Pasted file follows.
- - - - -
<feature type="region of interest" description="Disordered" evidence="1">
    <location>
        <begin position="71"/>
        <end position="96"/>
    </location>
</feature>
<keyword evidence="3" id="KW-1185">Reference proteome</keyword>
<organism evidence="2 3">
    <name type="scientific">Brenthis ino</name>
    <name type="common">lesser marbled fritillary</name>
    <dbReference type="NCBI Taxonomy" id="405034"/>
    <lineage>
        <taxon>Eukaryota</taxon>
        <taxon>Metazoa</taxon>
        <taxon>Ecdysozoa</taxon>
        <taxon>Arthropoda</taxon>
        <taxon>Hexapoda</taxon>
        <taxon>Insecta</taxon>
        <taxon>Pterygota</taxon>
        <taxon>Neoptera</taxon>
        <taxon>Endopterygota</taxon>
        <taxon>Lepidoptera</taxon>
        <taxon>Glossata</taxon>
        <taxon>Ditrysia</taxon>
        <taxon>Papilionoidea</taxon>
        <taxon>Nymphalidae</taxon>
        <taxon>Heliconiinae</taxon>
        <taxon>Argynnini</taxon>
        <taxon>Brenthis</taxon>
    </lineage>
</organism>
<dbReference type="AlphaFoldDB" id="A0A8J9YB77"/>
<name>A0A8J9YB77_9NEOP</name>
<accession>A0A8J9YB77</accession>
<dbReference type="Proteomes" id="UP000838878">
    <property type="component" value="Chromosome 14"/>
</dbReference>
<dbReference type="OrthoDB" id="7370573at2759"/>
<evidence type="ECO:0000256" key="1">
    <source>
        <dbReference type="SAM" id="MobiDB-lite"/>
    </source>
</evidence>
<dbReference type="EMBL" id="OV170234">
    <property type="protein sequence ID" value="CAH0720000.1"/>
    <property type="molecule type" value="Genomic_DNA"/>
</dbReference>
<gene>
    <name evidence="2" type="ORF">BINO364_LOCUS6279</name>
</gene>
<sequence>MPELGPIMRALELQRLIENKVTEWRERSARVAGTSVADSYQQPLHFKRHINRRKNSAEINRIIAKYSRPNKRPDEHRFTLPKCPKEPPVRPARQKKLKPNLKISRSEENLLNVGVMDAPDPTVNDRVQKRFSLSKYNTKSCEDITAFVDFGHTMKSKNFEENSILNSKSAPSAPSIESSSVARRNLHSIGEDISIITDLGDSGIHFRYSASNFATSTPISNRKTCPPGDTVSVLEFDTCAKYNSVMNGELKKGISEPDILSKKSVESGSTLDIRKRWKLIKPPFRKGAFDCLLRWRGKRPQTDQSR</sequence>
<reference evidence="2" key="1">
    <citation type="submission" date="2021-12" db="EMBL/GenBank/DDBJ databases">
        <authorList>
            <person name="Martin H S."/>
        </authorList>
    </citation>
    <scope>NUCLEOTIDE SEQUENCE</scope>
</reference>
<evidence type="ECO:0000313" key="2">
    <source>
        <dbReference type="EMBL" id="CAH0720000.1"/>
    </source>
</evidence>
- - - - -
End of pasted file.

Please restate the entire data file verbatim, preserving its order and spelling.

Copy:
<feature type="region of interest" description="Disordered" evidence="1">
    <location>
        <begin position="71"/>
        <end position="96"/>
    </location>
</feature>
<keyword evidence="3" id="KW-1185">Reference proteome</keyword>
<organism evidence="2 3">
    <name type="scientific">Brenthis ino</name>
    <name type="common">lesser marbled fritillary</name>
    <dbReference type="NCBI Taxonomy" id="405034"/>
    <lineage>
        <taxon>Eukaryota</taxon>
        <taxon>Metazoa</taxon>
        <taxon>Ecdysozoa</taxon>
        <taxon>Arthropoda</taxon>
        <taxon>Hexapoda</taxon>
        <taxon>Insecta</taxon>
        <taxon>Pterygota</taxon>
        <taxon>Neoptera</taxon>
        <taxon>Endopterygota</taxon>
        <taxon>Lepidoptera</taxon>
        <taxon>Glossata</taxon>
        <taxon>Ditrysia</taxon>
        <taxon>Papilionoidea</taxon>
        <taxon>Nymphalidae</taxon>
        <taxon>Heliconiinae</taxon>
        <taxon>Argynnini</taxon>
        <taxon>Brenthis</taxon>
    </lineage>
</organism>
<dbReference type="AlphaFoldDB" id="A0A8J9YB77"/>
<name>A0A8J9YB77_9NEOP</name>
<accession>A0A8J9YB77</accession>
<dbReference type="Proteomes" id="UP000838878">
    <property type="component" value="Chromosome 14"/>
</dbReference>
<dbReference type="OrthoDB" id="7370573at2759"/>
<evidence type="ECO:0000256" key="1">
    <source>
        <dbReference type="SAM" id="MobiDB-lite"/>
    </source>
</evidence>
<dbReference type="EMBL" id="OV170234">
    <property type="protein sequence ID" value="CAH0720000.1"/>
    <property type="molecule type" value="Genomic_DNA"/>
</dbReference>
<gene>
    <name evidence="2" type="ORF">BINO364_LOCUS6279</name>
</gene>
<sequence>MPELGPIMRALELQRLIENKVTEWRERSARVAGTSVADSYQQPLHFKRHINRRKNSAEINRIIAKYSRPNKRPDEHRFTLPKCPKEPPVRPARQKKLKPNLKISRSEENLLNVGVMDAPDPTVNDRVQKRFSLSKYNTKSCEDITAFVDFGHTMKSKNFEENSILNSKSAPSAPSIESSSVARRNLHSIGEDISIITDLGDSGIHFRYSASNFATSTPISNRKTCPPGDTVSVLEFDTCAKYNSVMNGELKKGISEPDILSKKSVESGSTLDIRKRWKLIKPPFRKGAFDCLLRWRGKRPQTDQSR</sequence>
<reference evidence="2" key="1">
    <citation type="submission" date="2021-12" db="EMBL/GenBank/DDBJ databases">
        <authorList>
            <person name="Martin H S."/>
        </authorList>
    </citation>
    <scope>NUCLEOTIDE SEQUENCE</scope>
</reference>
<evidence type="ECO:0000313" key="2">
    <source>
        <dbReference type="EMBL" id="CAH0720000.1"/>
    </source>
</evidence>